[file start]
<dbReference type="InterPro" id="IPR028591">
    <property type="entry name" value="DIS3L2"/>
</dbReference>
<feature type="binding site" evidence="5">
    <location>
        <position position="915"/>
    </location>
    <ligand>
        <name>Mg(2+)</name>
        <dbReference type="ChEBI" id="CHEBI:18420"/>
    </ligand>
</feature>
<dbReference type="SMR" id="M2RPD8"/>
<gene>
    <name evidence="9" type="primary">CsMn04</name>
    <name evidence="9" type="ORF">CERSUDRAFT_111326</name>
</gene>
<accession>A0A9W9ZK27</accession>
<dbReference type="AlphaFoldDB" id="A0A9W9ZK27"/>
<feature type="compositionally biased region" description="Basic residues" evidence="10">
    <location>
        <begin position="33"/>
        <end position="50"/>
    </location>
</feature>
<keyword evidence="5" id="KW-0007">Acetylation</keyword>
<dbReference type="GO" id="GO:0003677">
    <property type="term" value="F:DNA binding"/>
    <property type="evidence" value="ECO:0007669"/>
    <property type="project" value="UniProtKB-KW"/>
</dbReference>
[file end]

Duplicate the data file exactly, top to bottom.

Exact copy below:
<dbReference type="InterPro" id="IPR028591">
    <property type="entry name" value="DIS3L2"/>
</dbReference>
<feature type="binding site" evidence="5">
    <location>
        <position position="915"/>
    </location>
    <ligand>
        <name>Mg(2+)</name>
        <dbReference type="ChEBI" id="CHEBI:18420"/>
    </ligand>
</feature>
<dbReference type="SMR" id="M2RPD8"/>
<gene>
    <name evidence="9" type="primary">CsMn04</name>
    <name evidence="9" type="ORF">CERSUDRAFT_111326</name>
</gene>
<accession>A0A9W9ZK27</accession>
<dbReference type="AlphaFoldDB" id="A0A9W9ZK27"/>
<feature type="compositionally biased region" description="Basic residues" evidence="10">
    <location>
        <begin position="33"/>
        <end position="50"/>
    </location>
</feature>
<keyword evidence="5" id="KW-0007">Acetylation</keyword>
<dbReference type="GO" id="GO:0003677">
    <property type="term" value="F:DNA binding"/>
    <property type="evidence" value="ECO:0007669"/>
    <property type="project" value="UniProtKB-KW"/>
</dbReference>